Extracted from the oregano plant, oregano oil is rich in carvacrol, a phytochemical with antiviral, antibacterial, and anti-inflammatory properties. Oregano oil extracts have been shown to inhibit the activity of the influenza virus and help dilate the bronchi, increasing airflow to the lungs and making it easier to breathe during respiratory tract infections. Other studies suggest carvacrol induces apoptosis, or cancer cell death.
This bitter herb works by reducing inflammation, fighting viruses, and enhancing immune function. Andrographis extract wards off flu and reduces the intensity of common cold symptoms; in one study, it was 53 percent more effective than a placebo in reducing respiratory tract infection. Other studies show it inhibits the proliferation of tumor cells and can protect against colon, esophageal, prostate, gastric and other forms of cancer.
9. Olive leaf extract
Olive leaf extract is rich in a variety of antioxidant polyphenols that have antiviral, antibacterial, and anti-inflammatory actions, and can ward off colds and flu. Other studies show olive leaf extract can prevent DNA damage and reduce cancer risk.
A trace mineral found in seafood, nuts, and seeds, selenium helps enhance immune response, improve resistance to viral infections and fight infection. Many studies also show selenium protects against cancer and prevents the spread of cancer cells.
Tips for Boosting Immunity
Diet, weight, sleep, and stress all affect immune response. Give your system the upper hand, with these strategies for disease-free living.
- Minimize meat. Instead, focus on fruits, vegetables, nuts, seeds and legumes; they’re rich in antioxidants, healthy fats, and fiber to support immune health.
- Slim down. Some studies suggest excess body fat triggers inflammation and upsets the immune system. Additionally, obesity increases the risk of complications and death from influenza infection.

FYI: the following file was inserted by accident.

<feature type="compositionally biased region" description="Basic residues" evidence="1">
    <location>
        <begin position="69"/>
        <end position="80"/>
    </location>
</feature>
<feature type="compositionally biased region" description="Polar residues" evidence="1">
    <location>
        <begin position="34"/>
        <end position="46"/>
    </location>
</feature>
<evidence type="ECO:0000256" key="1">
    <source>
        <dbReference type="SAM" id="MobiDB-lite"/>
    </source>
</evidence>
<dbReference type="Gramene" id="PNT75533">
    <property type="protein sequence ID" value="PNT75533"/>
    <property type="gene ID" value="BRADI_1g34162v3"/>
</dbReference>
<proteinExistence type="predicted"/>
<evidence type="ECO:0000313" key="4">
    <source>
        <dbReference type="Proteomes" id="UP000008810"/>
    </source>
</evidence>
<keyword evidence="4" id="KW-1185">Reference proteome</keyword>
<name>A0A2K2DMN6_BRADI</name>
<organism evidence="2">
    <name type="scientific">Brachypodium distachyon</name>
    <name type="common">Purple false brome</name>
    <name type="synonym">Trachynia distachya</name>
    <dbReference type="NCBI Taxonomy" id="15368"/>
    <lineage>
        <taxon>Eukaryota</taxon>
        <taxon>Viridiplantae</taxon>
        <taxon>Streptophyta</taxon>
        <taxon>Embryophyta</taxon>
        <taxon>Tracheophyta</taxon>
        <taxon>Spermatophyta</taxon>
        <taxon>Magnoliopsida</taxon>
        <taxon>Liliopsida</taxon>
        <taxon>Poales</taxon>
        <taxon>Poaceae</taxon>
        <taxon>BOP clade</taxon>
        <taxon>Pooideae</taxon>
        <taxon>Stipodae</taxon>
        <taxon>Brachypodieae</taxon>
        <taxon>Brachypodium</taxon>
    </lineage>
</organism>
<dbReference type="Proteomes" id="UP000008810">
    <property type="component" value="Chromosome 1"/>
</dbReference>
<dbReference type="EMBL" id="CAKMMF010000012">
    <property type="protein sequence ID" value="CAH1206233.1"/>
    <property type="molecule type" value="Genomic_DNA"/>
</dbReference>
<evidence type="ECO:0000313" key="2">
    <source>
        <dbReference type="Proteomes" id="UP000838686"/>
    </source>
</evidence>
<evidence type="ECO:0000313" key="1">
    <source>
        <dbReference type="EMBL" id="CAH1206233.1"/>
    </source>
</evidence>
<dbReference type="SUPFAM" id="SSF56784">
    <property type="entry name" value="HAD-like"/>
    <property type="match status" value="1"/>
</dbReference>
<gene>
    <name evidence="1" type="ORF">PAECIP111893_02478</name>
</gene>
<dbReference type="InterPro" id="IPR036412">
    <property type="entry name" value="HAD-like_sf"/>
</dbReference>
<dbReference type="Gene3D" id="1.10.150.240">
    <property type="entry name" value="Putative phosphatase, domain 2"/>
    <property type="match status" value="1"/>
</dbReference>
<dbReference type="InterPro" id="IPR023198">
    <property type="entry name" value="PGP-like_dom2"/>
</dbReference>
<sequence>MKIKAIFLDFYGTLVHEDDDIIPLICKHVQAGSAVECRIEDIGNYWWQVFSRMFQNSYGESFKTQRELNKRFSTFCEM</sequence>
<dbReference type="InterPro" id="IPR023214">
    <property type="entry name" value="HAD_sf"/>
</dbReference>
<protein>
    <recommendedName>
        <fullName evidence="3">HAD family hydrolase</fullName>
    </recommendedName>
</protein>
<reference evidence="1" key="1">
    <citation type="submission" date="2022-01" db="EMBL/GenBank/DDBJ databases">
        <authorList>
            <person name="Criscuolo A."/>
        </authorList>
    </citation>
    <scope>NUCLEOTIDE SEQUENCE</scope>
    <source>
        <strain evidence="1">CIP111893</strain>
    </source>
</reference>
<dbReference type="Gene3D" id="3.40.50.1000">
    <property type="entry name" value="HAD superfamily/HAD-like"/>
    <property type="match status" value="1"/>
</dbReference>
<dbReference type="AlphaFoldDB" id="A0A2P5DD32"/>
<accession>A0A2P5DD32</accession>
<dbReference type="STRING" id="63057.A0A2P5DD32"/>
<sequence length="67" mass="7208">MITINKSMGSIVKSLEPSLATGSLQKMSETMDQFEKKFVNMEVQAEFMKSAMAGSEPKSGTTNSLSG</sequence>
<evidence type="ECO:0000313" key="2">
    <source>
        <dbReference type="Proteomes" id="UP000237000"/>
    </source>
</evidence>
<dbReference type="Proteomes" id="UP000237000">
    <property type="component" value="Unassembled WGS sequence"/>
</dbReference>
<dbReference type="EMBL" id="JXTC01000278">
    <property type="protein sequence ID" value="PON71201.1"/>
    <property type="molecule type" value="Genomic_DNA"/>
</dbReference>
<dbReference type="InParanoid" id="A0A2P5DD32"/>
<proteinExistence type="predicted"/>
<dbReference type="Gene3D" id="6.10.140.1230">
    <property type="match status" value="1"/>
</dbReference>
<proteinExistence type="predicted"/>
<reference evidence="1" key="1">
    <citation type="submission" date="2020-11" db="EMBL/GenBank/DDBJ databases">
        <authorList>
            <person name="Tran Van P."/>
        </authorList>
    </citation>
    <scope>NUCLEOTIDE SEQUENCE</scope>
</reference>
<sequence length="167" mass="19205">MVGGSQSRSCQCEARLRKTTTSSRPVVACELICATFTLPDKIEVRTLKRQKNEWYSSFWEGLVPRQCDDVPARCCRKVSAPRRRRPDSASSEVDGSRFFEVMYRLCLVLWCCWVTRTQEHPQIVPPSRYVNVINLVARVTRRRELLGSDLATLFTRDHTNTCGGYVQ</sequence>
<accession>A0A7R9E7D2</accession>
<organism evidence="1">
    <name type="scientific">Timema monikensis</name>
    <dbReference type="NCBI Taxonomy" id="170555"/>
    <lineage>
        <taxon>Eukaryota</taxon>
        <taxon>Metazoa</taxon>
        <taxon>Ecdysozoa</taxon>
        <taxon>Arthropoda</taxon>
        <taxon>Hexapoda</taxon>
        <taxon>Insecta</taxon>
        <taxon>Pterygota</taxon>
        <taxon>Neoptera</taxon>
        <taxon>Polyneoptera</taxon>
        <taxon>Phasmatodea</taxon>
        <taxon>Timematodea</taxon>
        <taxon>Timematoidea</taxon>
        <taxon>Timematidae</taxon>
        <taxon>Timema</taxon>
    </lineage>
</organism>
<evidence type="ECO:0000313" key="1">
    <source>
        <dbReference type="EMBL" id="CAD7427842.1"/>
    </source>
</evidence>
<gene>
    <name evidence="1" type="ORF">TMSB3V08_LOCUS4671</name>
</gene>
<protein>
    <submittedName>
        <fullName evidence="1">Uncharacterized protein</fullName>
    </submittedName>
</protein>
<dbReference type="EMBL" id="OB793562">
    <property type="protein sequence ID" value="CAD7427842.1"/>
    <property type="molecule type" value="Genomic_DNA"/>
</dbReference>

- Sober up. Alcohol disrupts the immune system and impairs the body’s ability to prevent infection. Drink in moderation, and stick to red wine; it’s high in resveratrol, which supports immunity.
- Swap coffee for tea. Tea is rich in L-theanine, which increases the body’s levels of virus-fighting compounds, and green tea also contains epigallocatechin (EGCG), a powerful immune booster.
- Grab your mat. Yoga enhances immunity by lowering stress, reducing inflammation, and upping the body’s levels of cytokines, chemicals that regulate immune response.
- Spice up your meals. Garlic is rich in compounds that increase immune-system activity, ginger is a potent antimicrobial, and capsaicin, the spicy component in cayenne pepper, protects against viruses.
- Kick sugar. It decreases the ability of white blood cells to engulf bacteria, and hampers immune response. If you crave sweets, stick to raw, unfiltered honey or Manuka honey—both inhibit the flu virus.
- Sleep better. Peaceful slumber is critical for a strong immune system, and chronic sleep deprivation can increase your susceptibility to pathogens.
- Chill out. Chronic stress dysregulates immune responses by altering cytokines, increasing inflammation, and suppressing immunoprotective cells. Over time, ongoing stress can contribute to cancer and other diseases.